The provisions of the Equality Act are being brought into force at different times to allow time for the people and organisations affected by the new laws to prepare for them.  Most of the provisions came into force on 1 October 2010.  The Government is considering how the remaining  provisions will be commenced so the Act could be implemented in an effective and proportionate way.

I this way, the Government Equalities Office (GEO) has produced in January 2010 two policy statements relating to the Equality Act 2010: ‘Equality Bill: Making it work. Ending age discrimination in services and public functions’ which summarises the consultation responses and sets out their plans for specific exceptions from the age discrimination ban and ‘Equality Bill: Making it work. Policy proposals for specific duties’ a consultation document setting out policy proposals for the specific public sector equality duties was published.

In this way the Government has announced that new rules banning age discrimination in the provision of goods and services will come into force in April 2012. On this basis, was produced a further consultation which will ban only prohibits "harmful or unjustifiable treatment that results in genuinely unfair discrimination because of age [19] " .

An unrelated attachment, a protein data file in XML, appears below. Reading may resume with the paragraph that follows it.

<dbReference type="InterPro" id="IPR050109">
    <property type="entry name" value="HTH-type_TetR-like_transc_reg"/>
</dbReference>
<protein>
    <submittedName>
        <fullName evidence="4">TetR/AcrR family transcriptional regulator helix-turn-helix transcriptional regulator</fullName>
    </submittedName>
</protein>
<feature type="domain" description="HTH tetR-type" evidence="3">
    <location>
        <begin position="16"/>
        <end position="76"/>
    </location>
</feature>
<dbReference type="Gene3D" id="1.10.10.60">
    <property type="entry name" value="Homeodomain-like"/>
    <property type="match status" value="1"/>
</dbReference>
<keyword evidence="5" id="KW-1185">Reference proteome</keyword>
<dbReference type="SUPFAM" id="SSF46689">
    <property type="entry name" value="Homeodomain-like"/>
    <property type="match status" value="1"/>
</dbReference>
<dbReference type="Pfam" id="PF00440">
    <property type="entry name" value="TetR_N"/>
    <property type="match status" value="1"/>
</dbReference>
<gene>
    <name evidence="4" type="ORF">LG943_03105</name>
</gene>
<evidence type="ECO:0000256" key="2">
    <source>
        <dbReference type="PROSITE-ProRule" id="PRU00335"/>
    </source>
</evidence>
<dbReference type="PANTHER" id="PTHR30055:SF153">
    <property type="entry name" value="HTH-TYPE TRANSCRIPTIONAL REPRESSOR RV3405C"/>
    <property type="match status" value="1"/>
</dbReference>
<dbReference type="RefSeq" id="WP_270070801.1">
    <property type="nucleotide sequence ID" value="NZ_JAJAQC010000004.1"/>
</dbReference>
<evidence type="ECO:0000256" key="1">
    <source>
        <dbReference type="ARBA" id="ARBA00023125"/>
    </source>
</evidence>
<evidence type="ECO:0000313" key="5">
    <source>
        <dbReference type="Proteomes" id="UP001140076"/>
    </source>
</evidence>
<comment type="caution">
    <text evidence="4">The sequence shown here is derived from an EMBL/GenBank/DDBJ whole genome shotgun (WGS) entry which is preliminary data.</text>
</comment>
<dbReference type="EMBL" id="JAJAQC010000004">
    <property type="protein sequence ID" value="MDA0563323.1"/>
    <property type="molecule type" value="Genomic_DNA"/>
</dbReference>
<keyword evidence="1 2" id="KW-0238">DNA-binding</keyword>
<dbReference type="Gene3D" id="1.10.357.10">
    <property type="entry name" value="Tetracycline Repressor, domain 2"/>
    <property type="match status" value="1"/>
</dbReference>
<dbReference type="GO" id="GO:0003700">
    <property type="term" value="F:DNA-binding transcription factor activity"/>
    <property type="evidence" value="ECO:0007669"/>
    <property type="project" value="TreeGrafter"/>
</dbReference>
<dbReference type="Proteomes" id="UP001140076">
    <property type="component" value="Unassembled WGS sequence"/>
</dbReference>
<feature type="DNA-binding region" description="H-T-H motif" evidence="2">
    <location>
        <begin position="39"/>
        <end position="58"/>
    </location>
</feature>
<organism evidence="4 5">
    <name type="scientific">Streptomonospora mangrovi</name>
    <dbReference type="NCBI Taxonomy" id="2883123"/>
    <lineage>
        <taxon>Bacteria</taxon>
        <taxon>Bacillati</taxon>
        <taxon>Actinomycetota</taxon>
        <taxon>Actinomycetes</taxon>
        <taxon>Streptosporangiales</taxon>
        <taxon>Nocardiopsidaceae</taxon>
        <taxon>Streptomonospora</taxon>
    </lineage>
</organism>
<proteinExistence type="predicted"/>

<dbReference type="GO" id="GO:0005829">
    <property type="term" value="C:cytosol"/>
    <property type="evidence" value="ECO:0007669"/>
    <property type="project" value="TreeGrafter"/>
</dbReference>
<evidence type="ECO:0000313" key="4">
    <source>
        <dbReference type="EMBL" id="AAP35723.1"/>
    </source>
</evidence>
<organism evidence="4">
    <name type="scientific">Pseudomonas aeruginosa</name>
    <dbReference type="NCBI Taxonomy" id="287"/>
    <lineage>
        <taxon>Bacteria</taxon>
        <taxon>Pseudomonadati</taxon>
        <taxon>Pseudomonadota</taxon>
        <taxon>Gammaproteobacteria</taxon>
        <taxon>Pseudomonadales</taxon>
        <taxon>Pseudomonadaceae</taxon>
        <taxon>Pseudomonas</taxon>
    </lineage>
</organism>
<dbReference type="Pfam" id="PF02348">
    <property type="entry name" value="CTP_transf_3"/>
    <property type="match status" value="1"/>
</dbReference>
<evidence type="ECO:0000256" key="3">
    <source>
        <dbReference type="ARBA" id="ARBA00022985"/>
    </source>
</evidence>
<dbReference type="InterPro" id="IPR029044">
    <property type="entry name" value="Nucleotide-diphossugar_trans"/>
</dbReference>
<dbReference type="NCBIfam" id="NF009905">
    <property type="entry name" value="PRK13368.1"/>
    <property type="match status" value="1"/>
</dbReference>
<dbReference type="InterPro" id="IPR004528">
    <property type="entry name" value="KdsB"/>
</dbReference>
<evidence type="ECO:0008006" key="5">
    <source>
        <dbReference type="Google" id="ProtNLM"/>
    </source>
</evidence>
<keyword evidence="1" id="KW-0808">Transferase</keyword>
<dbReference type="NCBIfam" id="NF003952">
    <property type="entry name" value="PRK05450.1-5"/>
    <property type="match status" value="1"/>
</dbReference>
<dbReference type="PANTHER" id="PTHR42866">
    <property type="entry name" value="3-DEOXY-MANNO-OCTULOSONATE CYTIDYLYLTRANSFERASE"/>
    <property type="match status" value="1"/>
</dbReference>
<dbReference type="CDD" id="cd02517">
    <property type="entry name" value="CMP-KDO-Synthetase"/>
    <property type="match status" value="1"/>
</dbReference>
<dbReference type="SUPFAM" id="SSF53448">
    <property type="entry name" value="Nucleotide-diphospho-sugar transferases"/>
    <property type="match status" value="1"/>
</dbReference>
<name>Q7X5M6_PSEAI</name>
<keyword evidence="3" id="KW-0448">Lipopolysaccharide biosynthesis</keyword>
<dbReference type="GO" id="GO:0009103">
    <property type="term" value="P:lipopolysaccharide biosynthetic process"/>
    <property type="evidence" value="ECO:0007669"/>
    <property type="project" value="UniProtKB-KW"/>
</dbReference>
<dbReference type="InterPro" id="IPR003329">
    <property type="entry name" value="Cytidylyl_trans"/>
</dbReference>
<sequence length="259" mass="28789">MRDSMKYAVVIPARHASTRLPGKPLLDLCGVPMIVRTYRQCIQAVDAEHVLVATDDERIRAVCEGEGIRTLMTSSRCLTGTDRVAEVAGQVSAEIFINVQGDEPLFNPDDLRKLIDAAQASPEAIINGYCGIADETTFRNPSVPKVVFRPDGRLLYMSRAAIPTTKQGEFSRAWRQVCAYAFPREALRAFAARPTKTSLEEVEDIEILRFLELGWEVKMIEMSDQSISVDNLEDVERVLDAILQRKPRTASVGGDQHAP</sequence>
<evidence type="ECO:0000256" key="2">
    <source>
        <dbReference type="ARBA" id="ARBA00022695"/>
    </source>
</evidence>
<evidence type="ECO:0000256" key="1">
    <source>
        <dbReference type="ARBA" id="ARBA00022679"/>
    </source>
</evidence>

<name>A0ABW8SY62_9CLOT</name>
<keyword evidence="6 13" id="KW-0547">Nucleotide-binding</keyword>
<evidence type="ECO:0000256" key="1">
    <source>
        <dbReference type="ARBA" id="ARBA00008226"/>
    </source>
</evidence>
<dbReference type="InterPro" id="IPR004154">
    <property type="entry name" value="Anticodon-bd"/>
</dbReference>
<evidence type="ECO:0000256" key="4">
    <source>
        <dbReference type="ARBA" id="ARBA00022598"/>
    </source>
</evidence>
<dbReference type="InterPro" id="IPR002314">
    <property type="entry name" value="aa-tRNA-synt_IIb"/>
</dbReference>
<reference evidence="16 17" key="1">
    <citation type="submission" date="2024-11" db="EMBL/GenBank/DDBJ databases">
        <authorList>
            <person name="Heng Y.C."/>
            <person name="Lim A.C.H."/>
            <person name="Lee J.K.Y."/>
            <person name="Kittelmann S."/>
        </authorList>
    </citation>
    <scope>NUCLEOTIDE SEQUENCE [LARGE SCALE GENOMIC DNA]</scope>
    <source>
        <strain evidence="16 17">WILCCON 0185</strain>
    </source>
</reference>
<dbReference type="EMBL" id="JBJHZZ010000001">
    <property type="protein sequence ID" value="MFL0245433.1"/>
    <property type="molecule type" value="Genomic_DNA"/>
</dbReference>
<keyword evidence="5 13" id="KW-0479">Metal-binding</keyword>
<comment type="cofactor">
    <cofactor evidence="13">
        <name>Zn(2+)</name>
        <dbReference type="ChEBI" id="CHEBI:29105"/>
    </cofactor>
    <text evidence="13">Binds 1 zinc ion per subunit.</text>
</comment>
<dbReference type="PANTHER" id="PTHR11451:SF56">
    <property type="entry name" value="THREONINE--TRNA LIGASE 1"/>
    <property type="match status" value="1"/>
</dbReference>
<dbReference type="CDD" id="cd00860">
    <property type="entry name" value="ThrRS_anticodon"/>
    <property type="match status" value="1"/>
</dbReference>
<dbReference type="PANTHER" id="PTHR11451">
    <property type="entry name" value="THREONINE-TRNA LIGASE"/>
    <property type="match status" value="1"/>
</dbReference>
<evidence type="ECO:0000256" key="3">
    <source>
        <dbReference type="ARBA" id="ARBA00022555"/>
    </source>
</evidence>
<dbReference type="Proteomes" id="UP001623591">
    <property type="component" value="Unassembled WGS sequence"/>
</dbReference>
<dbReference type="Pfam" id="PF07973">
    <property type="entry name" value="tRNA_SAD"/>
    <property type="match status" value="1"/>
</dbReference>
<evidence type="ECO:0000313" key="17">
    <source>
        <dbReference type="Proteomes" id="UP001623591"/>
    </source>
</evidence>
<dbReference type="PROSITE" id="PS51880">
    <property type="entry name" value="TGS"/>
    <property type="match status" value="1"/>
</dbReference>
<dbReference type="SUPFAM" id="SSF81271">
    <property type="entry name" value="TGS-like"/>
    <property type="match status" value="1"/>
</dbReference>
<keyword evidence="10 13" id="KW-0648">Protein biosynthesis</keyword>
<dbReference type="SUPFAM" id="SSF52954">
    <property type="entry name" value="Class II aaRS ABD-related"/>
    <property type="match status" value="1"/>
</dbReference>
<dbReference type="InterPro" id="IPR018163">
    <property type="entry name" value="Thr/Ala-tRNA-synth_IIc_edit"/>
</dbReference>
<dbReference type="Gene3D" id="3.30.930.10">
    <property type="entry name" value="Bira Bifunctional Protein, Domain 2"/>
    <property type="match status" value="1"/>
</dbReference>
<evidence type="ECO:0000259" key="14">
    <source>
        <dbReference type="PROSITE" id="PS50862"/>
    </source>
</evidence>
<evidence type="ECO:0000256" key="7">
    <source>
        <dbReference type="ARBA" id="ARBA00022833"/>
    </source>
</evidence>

The consultation provide exceptions for three categories: health and social care, financial services, and other general services, public functions and private clubs or associations. In relation to financial services, the proposal did not change discriminatory practices allowing the use of age as parameter of assessing risk and deciding prices. However, any use of age will need to be based on relevant information which is from a source on which it is reasonable to rely improving transparency in a way that customers can be confident that age is not being misused.

On the other hand the insurance field has been improved, in this way if a provider is unable to provide assistance to a person because of their age, it will be obliged to refer that person to a provider who can meet their needs or a signposting service.